Sustainable Fuels Offer Immediate Emissions Reductions to Fleets While They Electrify

Dec 9, 2022 11:00 AM ET
A fleet of trucks sits in a parking lot, each with a different icon floating above depicting various fuels.

As the transportation sector toils to reduce carbon emissions, electrification is top of mind. But amid the buzz, simpler, more immediate decarbonization solutions may be overlooked. Sustainable alternative fuels, for example, offer instantaneous emissions reductions without significant upfront investment. These fuels can be deployed in parallel to the longer transition to EVs to speed overall decarbonization, explains Chris Kaufield, VP of Sustainability and Electrification at Booster®, in a recent article for Automotive Fleet magazine.

Media attention, federal funding, public conversation and market drivers all seem to highlight electric vehicles (EVs) and related infrastructure as the hero of transportation’s energy transition. While electrification is crucial to achieving a future net-zero state, it is only achievable on a wide-scale over a long-term view — most fleets are still unable to exclusively deploy EVs, and will remain so for a while. As kinks with EV sourcing, efficiency, charging infrastructure and more are worked out, sustainable alternative fuels can bring down emissions of internal combustion engine (ICE) vehicles in the meantime.

“To achieve a successful net-zero landscape, we will need to rely on a mix of decarbonization solutions and technologies, each best fit for different applications. In transportation, there are a range of ways to reduce emissions that don’t rely on standard electrification, from the fuels themselves to the way they reach vehicles,” writes Kaufield. “As the EV market continues to scale and fleet managers pursue customized solutions for their unique needs, mixed energy fleets will be key to lowering emissions.”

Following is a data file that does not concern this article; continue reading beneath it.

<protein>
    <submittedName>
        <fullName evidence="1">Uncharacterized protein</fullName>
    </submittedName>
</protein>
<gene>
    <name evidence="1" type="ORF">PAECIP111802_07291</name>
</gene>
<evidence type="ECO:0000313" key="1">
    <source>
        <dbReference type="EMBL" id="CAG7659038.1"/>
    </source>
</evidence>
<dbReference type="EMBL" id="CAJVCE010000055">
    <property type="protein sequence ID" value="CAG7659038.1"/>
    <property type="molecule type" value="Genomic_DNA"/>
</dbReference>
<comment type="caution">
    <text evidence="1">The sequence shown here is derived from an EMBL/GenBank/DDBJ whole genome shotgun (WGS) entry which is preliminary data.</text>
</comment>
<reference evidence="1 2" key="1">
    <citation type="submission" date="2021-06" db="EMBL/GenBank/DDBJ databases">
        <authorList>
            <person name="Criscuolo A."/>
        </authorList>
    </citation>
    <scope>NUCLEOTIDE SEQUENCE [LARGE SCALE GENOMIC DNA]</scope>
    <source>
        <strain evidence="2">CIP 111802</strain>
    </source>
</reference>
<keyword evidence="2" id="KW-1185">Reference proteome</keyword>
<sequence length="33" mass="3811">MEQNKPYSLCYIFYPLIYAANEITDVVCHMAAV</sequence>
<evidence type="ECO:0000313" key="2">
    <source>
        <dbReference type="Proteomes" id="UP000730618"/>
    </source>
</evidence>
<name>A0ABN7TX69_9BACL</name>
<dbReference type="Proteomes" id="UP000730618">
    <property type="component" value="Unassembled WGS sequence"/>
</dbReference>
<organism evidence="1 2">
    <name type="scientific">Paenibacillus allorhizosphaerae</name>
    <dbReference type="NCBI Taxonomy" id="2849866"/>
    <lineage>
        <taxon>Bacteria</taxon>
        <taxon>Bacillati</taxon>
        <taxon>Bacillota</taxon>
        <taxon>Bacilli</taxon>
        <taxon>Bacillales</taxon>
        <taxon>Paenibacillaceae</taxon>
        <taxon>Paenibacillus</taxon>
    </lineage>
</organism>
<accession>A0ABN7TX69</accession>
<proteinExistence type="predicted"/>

Mixed energy fleets — fleets with a combination of two or more vehicle types and/or fuel sources like, electricity, hydrogen fuel cell, gasoline, diesel and more — offer the adaptability necessary to succeed in a historically unpredictable energy market, along with the potential to incrementally reduce greenhouse gas emissions through sustainable energy types. Kaufield explains that sustainable alternative fuels made from renewable feedstocks like biomass and municipal waste can serve as direct replacements for many conventional fuels, offering significant carbon reductions with no required ICE vehicle modifications or replacements. Renewable diesel, available in California through Booster’s mobile fuel delivery service, offers up to 70% fewer lifecycle emissions than its conventional counterpart while also offering better vehicle performance, reduced maintenance and cleaner fuel burning.

As fleets take on multiple energy sources, fueling will become more complex, especially as many fueling stations still fail to offer electric charging or sustainable fuels. Kaufield offers mobile fueling as a potential solution, as it offers a range of fuels to any location while lowering emissions by up to 14%, even with conventional fuels.

But none of this is to say that fleets should avoid electrification, caveats Kaufield.

“For many fleets, the transition will be iterative and will require a range of solutions, from mixed-energy fleets to sustainable fuels to mobile fueling,” Kaufield writes. “What matters most is that we continue to make progress in decarbonizing transportation, and take advantage of every solution along the way.”